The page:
Calling a faith-based release "preachy" could seem redundant, since these productions are designed as vehicles to evangelize. However, even within its spiritual niche, Alex Kendrick's "Overcomer" shocks for being even more oppressively loquacious than some of its many big-screen cousins.
If every line of stale dialogue landed like a hammer to the head, audiences would walk out victims of blunt-force trauma.
Kendrick, who co-wrote this with brother and perennial collaborator Stephen Kendrick, directs himself as John Harrison, a beloved basketball coach and history teacher at a Christian high school in small-town America. Life's idyllic until his self-image crumbles after the local plant closes, forcing thousands of blue-collar workers to move elsewhere with their families. Lacking players, John is reassigned to coach the cross-country team, composed of one athlete with asthma: orphaned African American teen Hannah Scott (newcomer Aryn Wright-Thompson).
Bland John (who seems unable to cry given Kendrick's uncomfortable performance when pouting) sulks over the loss of his professional identity. But upon meeting Thomas (Cameron Arnett), a bed-ridden African American man with lots of regrets but who's found Christ, John's priorities shift. Their friendship yields such an abhorrently predictable twist it doesn't even merit blatantly spoiling it. At school, John, his wife, and the principal rally together not only to help Hannah succeed at running, but also to guide her toward meeting someone from her past and to embrace religion wholeheartedly.
Simply put, "Overcomer" tells the story of a young girl's indoctrination into Christianity by her devout instructors, who bypass her grandmother's authority in order to do what they think is best for her, under the pretense of an athletic competition. Heralded by overly victorious music courtesy of Paul Mills ("Indivisible"), Hannah -- once a thief and the daughter of drug addicts (seriously?) -- walks into a room late in the film to announce, "I am a child of God." The transformation has been completed.
For a moment, Hannah's grandmother (Denise Armstrong) comes across as the only person with some sense. She complains about John's overstepping, but her resolve vanishes quickly when forgiveness comes into play after her arm is twisted by Hannah's teachers.
Most of the plot and all of the exposition unfolds in lengthy conversations about God. Scene after rambling scene, everyone in front of the camera spells out the script's messaging with verbose, bold-faced statements that do nothing to improve the overall quality of the cast's efforts. Overacting runs rampant. Tedium builds up so much that the final race, the ending of which we can all predict, almost ignites excitement, but then even that sequence is slathered with sanctimonious voiceover. What's never visible, through the monologues and hackneyed one-on-one chats, is a desire to use lighting beyond flat luminosity. Visual delivery matches the insipidness of the material.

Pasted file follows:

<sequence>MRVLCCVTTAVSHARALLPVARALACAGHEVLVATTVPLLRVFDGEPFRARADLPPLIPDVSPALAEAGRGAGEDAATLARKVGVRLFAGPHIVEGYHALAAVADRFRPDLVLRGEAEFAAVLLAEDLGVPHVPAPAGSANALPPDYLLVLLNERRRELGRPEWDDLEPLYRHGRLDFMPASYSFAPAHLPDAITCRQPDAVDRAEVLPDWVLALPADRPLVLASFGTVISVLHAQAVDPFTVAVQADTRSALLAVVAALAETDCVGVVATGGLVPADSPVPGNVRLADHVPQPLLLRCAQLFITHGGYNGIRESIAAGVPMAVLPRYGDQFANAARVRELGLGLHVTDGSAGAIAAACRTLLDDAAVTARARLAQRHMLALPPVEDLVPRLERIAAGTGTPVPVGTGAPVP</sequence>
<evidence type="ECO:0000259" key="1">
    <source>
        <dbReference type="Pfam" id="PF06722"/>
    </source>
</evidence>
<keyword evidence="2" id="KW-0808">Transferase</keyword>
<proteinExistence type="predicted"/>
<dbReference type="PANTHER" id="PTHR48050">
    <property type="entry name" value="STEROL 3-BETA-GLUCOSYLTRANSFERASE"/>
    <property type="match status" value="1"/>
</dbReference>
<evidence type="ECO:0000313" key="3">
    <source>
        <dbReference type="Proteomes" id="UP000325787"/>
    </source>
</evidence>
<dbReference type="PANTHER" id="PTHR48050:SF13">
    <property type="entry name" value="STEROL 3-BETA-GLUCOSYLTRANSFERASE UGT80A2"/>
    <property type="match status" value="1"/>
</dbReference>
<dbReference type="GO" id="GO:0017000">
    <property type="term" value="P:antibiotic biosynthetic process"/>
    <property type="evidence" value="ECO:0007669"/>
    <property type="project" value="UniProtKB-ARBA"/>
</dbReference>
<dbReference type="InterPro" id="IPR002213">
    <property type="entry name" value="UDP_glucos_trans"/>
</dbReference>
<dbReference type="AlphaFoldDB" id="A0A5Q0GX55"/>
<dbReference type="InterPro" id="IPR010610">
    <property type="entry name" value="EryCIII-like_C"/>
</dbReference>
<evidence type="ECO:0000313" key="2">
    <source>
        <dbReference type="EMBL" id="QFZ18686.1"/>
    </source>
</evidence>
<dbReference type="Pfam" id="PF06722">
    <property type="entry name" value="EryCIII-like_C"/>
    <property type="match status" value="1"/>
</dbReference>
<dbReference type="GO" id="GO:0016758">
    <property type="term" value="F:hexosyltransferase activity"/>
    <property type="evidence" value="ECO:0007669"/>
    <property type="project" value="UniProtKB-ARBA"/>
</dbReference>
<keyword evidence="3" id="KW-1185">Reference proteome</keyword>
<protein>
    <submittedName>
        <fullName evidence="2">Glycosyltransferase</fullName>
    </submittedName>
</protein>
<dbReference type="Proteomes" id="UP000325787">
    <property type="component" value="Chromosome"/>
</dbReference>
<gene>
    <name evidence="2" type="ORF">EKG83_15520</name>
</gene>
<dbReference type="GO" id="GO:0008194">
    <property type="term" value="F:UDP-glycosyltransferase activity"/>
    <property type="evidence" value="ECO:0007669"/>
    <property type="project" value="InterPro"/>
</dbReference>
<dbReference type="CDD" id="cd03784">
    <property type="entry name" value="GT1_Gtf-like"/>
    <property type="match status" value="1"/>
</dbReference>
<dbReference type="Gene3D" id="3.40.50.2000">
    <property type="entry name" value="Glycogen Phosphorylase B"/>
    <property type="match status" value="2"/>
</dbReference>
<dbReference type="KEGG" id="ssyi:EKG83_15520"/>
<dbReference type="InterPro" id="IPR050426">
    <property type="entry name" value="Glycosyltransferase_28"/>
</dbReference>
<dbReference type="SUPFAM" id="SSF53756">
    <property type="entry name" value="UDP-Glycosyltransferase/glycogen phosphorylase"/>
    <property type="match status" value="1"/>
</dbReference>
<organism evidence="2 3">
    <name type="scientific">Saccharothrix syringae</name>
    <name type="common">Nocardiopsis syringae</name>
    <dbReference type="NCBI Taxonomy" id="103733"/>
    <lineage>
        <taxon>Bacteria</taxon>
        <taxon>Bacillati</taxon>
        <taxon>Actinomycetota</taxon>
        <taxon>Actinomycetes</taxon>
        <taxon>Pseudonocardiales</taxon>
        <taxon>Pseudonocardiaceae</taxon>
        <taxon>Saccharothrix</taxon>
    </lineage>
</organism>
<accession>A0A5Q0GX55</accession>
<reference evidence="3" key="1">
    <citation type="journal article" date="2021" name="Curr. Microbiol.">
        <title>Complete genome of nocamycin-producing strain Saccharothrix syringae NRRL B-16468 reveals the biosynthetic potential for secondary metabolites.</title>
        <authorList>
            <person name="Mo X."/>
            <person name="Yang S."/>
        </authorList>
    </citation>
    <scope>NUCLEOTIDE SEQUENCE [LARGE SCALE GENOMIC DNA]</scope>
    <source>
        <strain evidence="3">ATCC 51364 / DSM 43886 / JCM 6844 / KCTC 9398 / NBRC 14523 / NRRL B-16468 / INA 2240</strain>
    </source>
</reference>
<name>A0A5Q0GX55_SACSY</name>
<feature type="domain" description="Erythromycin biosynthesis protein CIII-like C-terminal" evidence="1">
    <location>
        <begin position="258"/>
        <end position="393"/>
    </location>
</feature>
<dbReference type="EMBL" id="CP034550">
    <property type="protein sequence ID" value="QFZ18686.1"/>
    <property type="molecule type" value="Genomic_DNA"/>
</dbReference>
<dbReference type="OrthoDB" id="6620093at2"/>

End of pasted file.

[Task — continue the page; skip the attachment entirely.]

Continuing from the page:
Unexpected positives include a couple of sessions of man-to-man openness between John and Thomas (Arnett is the better actor of the two when not drowning in pathos) to discuss personal failures. That macho vulnerability feels refreshing even here and extends to how John's sons behave. Sure, these kids have probably bought into a pro-life and homophobic agenda, but at least they are encouraging of others and superficially pleasant -- so long as those they support have potential to join their flock.
The meat of the movie's argument arises from the idea that what you do in this world shouldn't define who you are, because your intrinsic value is given to you by a higher power. That'd be a laudable message if interpreted as, "every person deserves compassion without judgment no matter what," but what it truly means is that these folks are Christian first and foremost, and will use that identity to justify their negative perceptions of others.
It's not them disapproving of your lifestyle; it's what they've learned about what's bad in the eyes of God that gives them the right to judge you. Conveniently for Kendrick's latest, his characters are never face-to-face with those that would inspire repulsion. Everyone they interact with is either already on their same Bible-thumping page or on their way there.
In sports, Christian movies find an arena where triumph and defeat can easily be attributed to your relationship with the Lord. If you win, He's rewarded you; if not, it's clearly related to insufficient prayer. A rule of thumb to comprehend the mechanics of movies like "Overcomer" is the certainty that the more you've suffered, or the worse the offenses you've committed are, the more interested God becomes in your prayers. That fetishization of brokenness may come from scripture, but it's been turned into a tired dramatic engine for movies with little chance of enticing viewers outside their circles.
Those who are watching it have already converted, which is why they bought a ticket. This is a film that's quite literally preaching to the choir. Patently boring, "Overcomer" makes one long for "Run the Race," another sports-and-faith-based drama that opened a few months ago; in that case, the filmmakers made an effort to turn their message into a piece of entertainment with noteworthy cinematography and bearable acting. That's not much, but even that's missing here.
Imagine if this amount of resources and adamant proselytizing were directed towards advocating for matters of genuine critical importance in this country and globally. One can think of a few.